Some of the most promising new features in upcoming web standards are being sabotaged by licensing, copyright, and patent issues. About a month ago Chad’s News wrote about the HTML 5
<video> tag. Since then, it came to light that the major browser vendors have irreconcilable differences over which video codecs should be used, mainly because of licensing and patent problems. The editor of the HTML 5 specification has given up and decided to remove the portions of the document that identify standard audio and video codecs. This is a significant blow to the advantages of having a
<video> tag, and make the tag much less useful.
Then there’s the
@font-face attribute in CSS 3. Currently, web sites are very limited in regards to which fonts they can use, because the fonts must be installed on the user’s computer. Microsoft addressed this problem in 1996 by creating 10 core web fonts that could be freely used by all browsers. You may not realize this, but nearly every web site in the world uses these fonts.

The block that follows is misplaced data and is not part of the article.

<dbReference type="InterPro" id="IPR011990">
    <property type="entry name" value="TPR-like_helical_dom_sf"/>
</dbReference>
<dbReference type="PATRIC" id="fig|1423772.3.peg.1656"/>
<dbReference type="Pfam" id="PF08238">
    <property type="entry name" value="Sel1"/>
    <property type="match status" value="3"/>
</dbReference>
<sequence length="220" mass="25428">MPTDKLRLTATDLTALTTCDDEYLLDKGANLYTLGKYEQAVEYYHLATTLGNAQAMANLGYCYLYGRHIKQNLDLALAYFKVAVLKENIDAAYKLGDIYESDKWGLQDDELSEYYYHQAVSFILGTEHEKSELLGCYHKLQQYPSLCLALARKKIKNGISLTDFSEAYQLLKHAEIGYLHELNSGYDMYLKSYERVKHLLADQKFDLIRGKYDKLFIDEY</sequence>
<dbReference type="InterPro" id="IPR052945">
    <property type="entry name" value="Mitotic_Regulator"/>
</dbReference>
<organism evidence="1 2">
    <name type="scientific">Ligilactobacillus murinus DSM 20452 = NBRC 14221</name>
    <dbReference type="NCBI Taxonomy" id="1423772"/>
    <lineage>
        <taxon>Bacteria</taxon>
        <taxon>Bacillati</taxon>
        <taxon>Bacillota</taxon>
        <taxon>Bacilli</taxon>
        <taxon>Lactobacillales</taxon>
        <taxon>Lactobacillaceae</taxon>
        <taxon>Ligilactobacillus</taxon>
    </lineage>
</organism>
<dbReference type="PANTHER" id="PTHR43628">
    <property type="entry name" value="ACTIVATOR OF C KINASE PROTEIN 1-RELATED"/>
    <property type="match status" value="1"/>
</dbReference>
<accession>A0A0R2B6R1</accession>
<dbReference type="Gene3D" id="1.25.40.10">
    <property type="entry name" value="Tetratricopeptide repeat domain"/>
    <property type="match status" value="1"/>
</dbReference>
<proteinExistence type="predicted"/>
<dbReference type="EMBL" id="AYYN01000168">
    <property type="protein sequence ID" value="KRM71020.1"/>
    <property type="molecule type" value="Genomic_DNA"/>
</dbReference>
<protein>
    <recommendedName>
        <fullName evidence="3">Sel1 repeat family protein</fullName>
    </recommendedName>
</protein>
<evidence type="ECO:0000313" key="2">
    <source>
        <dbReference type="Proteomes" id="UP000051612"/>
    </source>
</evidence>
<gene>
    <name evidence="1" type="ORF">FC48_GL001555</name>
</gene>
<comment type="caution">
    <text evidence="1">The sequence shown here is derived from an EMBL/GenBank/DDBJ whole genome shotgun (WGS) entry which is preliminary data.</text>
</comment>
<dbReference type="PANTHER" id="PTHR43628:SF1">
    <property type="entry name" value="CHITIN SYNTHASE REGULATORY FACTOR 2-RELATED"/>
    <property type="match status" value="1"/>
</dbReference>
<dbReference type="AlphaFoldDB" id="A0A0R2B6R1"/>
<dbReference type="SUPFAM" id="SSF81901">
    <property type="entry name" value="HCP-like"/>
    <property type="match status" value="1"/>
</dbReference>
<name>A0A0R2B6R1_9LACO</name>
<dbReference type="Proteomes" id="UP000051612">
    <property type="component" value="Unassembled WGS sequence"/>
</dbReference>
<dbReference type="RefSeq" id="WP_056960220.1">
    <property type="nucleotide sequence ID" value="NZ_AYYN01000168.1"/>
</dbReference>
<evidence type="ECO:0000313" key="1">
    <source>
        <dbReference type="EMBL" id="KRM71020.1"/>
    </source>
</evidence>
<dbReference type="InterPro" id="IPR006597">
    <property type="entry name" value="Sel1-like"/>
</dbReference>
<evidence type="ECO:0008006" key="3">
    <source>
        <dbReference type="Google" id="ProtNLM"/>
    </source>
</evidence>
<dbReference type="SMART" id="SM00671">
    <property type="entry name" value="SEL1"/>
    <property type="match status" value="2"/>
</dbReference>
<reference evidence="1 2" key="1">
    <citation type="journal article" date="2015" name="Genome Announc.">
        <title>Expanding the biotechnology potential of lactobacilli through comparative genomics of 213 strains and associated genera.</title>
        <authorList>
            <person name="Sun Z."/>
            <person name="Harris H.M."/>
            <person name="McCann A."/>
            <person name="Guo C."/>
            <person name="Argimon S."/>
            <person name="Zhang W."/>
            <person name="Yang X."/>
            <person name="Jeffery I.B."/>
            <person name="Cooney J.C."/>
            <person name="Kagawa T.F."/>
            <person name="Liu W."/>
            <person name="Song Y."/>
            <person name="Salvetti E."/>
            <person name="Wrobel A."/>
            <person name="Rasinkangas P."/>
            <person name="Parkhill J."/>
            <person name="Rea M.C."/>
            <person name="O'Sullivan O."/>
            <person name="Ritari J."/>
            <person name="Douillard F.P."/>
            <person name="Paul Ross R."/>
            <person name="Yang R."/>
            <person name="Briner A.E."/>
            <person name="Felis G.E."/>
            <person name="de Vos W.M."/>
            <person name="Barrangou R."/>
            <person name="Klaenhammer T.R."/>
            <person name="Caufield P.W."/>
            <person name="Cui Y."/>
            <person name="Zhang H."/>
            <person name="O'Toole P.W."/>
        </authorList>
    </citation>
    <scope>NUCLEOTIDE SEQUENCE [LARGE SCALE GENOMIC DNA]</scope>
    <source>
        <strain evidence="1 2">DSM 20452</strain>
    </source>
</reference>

CSS 3 adds the
@font-face attribute, which allows the web site designer to specify a font that’s physically located elsewhere on the internet. The problem here is licensing and copyright. The people who create fonts don’t give them out for free—they want to be paid for their work. The potential for font piracy is huge. Fortunately there appears to be some potential solutions. But if this issue cannot be resolved, then we’re back to the 10 core fonts.
<video> tag, the
<audio> tag, and the
@font-face attribute were all created to address deficiencies in the current HTML and CSS standards. Unfortunately, they may be crippled from the start by licensing, patent, and copyright issues.